May 27, 2020
What is a “brand lift” and how does it work?YouTube’s brand lift measurement is a powerful tool that helps users to understand how their video ads are influencing audiences; whether they have increased awareness across the target group or boosted purchase intent. The brand lift study (BLS) is one of the few tools which make it possible to better understand how video campaigns contribute to overall brand awareness. BLS is organized in the following way:
Running a BLS doesn’t cost the advertiser anything extra, but there are suggested spend minimums. The minimums serve as a baseline for how much money it typically takes to detect brand lift. They are also wary by geographical region and the number of chosen questions.
Back in the old days, to organize a Brand Lift Study you had to contact your Google Ads account manager, wait for the setup and then for the results. Currently, BLS is available in the Google Ads interface, which makes it much easier to run the study using the tool.
Tips before starting a brand lift study.
Metrics to evaluate BLS success.
The great thing about brand lift is that while it’s always a challenge to evaluate brand awareness video campaigns, the BLS provides several metrics to measure results. Let’s briefly examine the major metrics which are available. (I’ve listed the most important metrics, from my point of view, below.)
Absolute Lift: % positive in exposed group - % positive in control group.
According to the Google Ads help article:
This metric shows the difference in positive responses to brand or product surveys between the group of people who saw your ads (the exposed group) and the group withheld from seeing your ads (the baseline group).
If the % positive responses increase from 10% to 30%, the absolute lift would be 30%-10% = 20%.
Relative Lift: % positive in exposed group - % positive in control group / % positive in control group. This measures the percentage difference between the exposed and control group.
The result measures how much your ads influenced your audience’s positive perception of your brand. For example, an increase from 20% to 40% in the positive survey responses between the two surveyed groups represents a relative lift of 100%.
Headroom Lift: absolute lift / (1-% positive in control group).
The impact your ads had on increasing positive feelings towards your brand or product compared to the positive growth potential your brand or product could have gotten. This metric is calculated by dividing absolute lift by 1 minus the positive response rate of the baseline group. For example, an increase from 20% to 40% in the positive survey responses between the exposed group and the baseline groups represents a headroom lift of 25%.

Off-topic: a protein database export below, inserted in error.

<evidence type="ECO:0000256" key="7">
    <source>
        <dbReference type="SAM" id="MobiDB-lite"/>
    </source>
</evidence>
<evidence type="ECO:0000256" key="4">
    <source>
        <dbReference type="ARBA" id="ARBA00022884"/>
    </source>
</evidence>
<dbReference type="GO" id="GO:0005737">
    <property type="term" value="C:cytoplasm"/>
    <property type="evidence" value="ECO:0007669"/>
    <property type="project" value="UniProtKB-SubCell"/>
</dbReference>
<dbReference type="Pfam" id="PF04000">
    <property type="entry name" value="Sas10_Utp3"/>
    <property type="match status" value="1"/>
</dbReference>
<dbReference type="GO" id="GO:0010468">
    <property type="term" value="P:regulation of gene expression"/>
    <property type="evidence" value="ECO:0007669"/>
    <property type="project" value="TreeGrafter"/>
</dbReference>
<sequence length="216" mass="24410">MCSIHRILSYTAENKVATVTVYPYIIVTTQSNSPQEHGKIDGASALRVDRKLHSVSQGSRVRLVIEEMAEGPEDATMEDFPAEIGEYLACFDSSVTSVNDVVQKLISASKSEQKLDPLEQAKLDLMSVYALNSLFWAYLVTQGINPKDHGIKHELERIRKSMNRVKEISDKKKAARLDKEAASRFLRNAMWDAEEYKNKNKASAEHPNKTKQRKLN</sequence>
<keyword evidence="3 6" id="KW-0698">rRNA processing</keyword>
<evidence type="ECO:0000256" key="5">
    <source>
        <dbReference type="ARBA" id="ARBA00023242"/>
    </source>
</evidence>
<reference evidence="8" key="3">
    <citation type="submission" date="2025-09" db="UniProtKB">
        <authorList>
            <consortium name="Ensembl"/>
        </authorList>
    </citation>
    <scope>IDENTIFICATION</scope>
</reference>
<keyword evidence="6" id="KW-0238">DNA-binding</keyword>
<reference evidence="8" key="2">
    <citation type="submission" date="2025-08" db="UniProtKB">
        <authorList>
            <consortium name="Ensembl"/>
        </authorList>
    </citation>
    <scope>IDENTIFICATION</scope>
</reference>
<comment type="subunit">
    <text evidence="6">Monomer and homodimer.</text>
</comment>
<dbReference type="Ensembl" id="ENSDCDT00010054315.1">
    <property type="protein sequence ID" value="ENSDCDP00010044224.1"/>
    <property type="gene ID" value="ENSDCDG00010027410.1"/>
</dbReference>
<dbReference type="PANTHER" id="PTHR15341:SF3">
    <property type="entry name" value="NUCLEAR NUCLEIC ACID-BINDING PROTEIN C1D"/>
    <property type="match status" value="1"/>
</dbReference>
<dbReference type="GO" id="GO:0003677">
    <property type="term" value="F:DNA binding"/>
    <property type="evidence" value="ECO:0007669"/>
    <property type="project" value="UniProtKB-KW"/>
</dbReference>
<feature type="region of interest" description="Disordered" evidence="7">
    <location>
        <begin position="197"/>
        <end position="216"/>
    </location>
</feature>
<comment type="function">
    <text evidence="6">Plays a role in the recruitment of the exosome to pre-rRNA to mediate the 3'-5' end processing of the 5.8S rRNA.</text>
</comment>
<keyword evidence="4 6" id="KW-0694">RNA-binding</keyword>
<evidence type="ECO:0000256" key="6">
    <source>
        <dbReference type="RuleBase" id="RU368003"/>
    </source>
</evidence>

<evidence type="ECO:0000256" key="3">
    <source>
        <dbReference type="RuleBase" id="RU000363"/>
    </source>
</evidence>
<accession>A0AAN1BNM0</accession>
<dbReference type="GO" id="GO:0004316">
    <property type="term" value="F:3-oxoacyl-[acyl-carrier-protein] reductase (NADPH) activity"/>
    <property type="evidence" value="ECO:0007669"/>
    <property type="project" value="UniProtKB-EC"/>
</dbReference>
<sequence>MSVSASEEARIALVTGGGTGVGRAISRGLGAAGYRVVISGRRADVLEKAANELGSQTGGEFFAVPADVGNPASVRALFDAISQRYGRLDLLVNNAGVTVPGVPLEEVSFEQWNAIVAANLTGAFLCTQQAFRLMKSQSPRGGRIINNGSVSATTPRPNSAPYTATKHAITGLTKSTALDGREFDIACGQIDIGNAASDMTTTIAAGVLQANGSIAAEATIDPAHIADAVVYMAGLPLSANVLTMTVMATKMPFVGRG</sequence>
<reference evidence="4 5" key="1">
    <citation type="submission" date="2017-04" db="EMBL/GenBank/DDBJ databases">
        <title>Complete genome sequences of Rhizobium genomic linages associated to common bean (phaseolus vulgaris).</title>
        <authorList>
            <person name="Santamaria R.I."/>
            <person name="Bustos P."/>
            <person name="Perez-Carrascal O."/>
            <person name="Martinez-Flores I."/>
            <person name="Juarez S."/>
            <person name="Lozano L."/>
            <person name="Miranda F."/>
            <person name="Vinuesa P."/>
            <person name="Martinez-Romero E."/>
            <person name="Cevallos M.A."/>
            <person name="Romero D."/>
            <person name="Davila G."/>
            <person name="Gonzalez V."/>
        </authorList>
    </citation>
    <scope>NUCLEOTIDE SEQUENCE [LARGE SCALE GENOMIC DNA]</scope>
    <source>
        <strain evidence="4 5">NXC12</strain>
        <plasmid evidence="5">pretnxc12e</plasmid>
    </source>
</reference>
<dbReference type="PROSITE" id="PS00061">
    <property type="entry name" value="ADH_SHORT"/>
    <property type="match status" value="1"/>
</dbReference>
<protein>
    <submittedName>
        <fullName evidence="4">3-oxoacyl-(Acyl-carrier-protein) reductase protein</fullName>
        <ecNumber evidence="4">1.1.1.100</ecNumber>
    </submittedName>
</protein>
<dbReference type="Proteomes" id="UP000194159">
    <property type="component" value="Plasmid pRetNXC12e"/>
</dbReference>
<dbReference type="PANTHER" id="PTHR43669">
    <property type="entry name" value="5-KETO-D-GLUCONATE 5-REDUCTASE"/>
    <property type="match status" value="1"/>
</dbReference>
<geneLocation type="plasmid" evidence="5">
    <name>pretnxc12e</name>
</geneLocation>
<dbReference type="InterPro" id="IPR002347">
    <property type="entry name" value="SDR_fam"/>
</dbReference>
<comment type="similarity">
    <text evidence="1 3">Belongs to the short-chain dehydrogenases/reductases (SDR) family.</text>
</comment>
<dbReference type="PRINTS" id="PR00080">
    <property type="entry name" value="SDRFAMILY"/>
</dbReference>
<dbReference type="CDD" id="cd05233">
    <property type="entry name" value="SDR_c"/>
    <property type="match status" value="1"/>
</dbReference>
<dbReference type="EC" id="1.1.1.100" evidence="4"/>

The confidence interval is a crucial aspect of brand lift. It shows a range within which we are sure the truth value is located. The confidence interval is available for all brand lift metrics.
Together with the BLS, there is also an option to measure the impact that promotion has on organic brand searches (both for google.com and youtube.com). Currently (as of May 2020), the brand interest analysis can be organized only with the help of the Google representative. When measuring it, Google randomly picks a group that has seen a particular ad and a control group that hasn’t see the ad. Google then compares the organic search behavior of both groups, looking at how often they search for keywords related to the brand in question.
How we tried to verify the results on our side.
It is always a great idea to have an additional analysis as well as the standard data suggested by Google. I’ll give an example of how we have organized our additional measurement. For one of our products, we tried to measure brand awareness and the influence that video ads have on this. In addition to the default metrics, we therefore used the following methods:
1. Organic traffic check
According to Google, we saw an increase in brand interest of almost 1000% for one of the top keywords. We tried to see if this had had an impact on our organic search traffic. Unfortunately, we didn’t see a huge increase there. But it’s important to note that the analyzed period coincided with the COVID-19 outbreak. While we noticed a slight decrease in many categories, the product which was the subject of the BLS had held and even slightly improved its organic traffic volume. This can’t be considered as 100% proof that the brand lift did work, but since we can’t separate all the factors which influence the organic search traffic, we can suppose that the absence of a decrease (like we saw for the other categories) is a good sign.
2. Independent research
An independent online quantitative survey was launched approximately a month after the BLS started. While the research was aimed at getting different insights into brand perception and product usage, it also contained one question on sources of awareness about the product. YouTube managed to get to the TOP three of these.
3. Question on the download page
As the third method of the video ad efficiency evaluation, we used a feedback form on the download thank you page. We asked users to pick a source of awareness about the product, as follows:
We noticed that a significant and constant number of users had picked YouTube as an answer, which could also signal that YouTube ads do work.
BLS is a useful and powerful tool to measure the impact of a video ad. If possible, set up additional methods of measurement which can verify BLS findings.
I’m probably leaving out some information. What other tips can you provide about brand lift studies? Share your story in the comments!